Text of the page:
Sunday, 22 February 2015

Death From Fighting

A dispute between two men that led to a fight to resolve it led to one dead and the other convicted of manslaughter.

Thomas Quine and James Kirkby had a disagreement over something that was never established, leading to them agreeing to a fight at 1pm on Monday 24th March 1834. It took place before over a hundred people on a field that lay between the Leeds & Liverpool Canal and Sandhills Bridge.

The fight lasted over an hour and 25 rounds were fought before Quine received a blow to the left side of the head which left him unable to stand. Quine admitted defeat and he was taken to a beer house in Rake Lane and then one in Burlington Street that was owned by his brother in law Lawrence Tynan, who had been one of his 'seconds' for the fight. A surgeon was called as Quine was totally insensible and suffering from multiple bruising to the face, swelling to his eyebrows and bleeding from the ear.

The surgeon administered some medicine and visited Quine again three more times over the next twelve hours. The last of those was at 1am, about half an hour before he died. A post mortem discovered a ruptured vein which had been caused by a violent fall or blow, leading to coagulated blood forming. There was a bruise on the corresponding part of the head and the surgeon was of no doubt that this was the cause of death.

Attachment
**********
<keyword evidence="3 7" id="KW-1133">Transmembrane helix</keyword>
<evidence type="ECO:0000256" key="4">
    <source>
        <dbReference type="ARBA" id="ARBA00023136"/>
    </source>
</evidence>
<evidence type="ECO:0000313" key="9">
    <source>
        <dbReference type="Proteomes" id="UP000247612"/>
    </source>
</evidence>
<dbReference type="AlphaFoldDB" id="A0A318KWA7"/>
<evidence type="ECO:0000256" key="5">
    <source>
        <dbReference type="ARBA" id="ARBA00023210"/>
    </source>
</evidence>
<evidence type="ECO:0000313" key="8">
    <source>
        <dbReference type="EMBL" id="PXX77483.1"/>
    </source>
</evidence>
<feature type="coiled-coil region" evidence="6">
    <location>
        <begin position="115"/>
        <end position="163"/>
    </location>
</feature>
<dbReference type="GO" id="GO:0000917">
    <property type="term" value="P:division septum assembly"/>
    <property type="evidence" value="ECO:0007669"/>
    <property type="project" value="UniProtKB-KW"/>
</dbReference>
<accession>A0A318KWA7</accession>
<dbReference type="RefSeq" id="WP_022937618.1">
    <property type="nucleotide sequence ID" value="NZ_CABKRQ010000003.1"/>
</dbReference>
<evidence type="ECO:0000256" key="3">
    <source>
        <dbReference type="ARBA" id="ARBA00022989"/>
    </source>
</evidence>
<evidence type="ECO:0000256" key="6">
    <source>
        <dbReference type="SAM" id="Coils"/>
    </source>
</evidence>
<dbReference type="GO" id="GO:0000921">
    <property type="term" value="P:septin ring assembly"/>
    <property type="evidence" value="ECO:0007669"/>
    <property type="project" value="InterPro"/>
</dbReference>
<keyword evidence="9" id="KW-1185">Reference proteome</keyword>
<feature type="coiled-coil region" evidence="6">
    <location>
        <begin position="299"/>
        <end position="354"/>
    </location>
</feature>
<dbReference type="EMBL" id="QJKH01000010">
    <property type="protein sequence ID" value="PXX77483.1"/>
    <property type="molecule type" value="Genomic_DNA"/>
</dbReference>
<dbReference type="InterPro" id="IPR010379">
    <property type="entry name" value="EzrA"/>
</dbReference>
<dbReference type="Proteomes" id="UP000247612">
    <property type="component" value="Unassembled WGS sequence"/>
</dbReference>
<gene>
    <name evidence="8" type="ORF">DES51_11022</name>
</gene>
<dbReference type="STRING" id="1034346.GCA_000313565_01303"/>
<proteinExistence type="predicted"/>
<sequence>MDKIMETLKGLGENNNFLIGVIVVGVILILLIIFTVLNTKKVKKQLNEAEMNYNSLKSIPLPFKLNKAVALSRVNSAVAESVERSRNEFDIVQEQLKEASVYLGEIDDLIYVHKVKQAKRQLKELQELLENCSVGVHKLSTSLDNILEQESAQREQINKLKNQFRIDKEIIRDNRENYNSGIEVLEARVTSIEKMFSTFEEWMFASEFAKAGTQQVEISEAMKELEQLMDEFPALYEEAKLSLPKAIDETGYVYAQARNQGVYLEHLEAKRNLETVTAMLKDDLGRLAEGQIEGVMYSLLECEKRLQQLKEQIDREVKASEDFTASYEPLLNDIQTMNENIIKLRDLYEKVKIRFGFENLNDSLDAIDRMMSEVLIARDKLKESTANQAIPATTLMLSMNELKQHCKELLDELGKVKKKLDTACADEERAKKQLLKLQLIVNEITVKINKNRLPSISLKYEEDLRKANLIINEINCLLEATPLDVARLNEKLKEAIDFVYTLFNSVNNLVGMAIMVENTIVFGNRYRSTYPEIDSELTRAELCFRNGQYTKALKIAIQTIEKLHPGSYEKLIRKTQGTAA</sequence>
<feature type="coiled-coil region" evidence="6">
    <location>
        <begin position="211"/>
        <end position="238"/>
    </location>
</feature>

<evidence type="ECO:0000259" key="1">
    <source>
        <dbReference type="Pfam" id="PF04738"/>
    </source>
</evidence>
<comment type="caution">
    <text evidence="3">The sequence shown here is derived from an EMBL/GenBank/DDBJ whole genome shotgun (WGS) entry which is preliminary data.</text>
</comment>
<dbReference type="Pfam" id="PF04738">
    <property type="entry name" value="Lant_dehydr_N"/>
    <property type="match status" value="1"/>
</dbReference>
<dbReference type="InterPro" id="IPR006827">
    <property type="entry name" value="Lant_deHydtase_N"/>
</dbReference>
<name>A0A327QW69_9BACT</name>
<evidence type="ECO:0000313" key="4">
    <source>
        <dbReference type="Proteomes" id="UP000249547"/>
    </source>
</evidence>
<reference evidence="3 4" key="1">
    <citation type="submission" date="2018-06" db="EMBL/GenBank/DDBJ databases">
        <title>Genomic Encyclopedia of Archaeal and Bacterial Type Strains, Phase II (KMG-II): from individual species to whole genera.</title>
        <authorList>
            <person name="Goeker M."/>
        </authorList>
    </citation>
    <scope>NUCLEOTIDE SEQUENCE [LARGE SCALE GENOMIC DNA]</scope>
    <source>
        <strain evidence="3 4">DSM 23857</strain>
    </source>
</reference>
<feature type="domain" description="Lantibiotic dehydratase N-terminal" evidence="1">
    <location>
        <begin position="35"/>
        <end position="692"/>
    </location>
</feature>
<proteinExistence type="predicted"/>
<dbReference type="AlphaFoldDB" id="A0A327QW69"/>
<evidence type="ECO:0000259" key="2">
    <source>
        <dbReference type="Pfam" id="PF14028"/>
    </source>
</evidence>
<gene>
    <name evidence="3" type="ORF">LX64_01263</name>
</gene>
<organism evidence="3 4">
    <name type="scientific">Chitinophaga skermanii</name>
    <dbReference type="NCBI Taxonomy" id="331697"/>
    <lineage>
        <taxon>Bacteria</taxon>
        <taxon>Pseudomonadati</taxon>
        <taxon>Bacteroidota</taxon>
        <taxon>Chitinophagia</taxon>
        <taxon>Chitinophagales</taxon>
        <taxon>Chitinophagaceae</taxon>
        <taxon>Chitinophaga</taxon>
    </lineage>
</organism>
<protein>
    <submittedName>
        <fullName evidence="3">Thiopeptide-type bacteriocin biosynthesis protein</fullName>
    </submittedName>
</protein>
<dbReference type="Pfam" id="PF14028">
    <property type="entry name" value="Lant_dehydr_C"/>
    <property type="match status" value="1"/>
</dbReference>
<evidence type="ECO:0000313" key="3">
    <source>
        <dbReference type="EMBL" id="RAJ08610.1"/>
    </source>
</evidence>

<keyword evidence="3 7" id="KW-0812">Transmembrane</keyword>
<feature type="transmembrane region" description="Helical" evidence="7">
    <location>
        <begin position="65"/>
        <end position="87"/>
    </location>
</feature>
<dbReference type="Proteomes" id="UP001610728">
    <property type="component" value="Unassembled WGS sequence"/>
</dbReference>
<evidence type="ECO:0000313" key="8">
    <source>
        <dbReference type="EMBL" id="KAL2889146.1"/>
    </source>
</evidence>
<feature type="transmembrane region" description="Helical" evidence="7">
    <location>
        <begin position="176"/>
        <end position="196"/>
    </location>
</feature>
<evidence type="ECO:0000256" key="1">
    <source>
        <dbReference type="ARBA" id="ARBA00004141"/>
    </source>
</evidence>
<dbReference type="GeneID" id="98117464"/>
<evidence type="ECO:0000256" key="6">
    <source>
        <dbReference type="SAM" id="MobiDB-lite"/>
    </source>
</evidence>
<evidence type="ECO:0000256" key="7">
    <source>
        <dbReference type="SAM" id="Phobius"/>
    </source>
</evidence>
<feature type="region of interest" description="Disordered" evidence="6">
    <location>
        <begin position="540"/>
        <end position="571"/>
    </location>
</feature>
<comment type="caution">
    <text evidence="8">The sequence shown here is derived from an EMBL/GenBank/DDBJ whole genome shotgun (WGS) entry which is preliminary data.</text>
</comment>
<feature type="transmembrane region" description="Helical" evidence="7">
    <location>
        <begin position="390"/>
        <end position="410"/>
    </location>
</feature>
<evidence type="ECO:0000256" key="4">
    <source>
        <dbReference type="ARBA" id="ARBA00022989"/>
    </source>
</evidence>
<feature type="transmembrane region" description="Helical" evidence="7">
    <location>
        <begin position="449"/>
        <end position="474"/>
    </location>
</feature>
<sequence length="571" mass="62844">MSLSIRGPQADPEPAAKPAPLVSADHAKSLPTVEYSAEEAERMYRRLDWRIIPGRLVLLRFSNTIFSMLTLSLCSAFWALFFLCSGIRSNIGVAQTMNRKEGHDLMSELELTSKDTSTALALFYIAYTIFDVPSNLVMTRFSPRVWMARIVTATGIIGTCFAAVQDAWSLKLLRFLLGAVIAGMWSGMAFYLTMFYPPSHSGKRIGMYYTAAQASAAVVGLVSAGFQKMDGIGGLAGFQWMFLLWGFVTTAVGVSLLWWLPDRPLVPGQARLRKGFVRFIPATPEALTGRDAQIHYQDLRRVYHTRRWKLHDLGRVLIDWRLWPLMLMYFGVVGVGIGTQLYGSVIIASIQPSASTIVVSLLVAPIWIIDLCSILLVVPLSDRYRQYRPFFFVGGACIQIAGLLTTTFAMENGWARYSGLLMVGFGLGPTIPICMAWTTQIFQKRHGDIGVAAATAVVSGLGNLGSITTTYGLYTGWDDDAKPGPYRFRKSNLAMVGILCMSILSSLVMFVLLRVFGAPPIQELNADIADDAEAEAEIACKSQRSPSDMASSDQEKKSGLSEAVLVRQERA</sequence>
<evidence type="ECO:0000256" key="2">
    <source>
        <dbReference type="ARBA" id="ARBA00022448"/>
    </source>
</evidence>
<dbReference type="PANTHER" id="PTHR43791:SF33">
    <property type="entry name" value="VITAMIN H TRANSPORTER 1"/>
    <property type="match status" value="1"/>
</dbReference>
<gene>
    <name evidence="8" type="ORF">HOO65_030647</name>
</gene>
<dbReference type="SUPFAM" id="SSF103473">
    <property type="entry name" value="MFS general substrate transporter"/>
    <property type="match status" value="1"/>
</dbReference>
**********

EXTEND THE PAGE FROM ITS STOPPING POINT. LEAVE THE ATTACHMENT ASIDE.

The inquest was held on 27th March before Borough Coroner James Cockshott, at the sessions house of Kirkdale gaol. The surgeon repeated his findings and a verdict of manslaughter was returned leading to Kirkby along with four others, who were seconds for both him and Quine, being committed for trial at the next assizes.

At Lancaster on 14th August evidence was given that it had been a fair fight and no kicking took place. It was also stated that no money had been at stake. The five men were found guilty but with a strong recommendation for mercy on the basis of the provocation received from Quine. The judge then sentenced 19 year old Kirkby to six months imprisonment and the others to periods of between one week and four months each.



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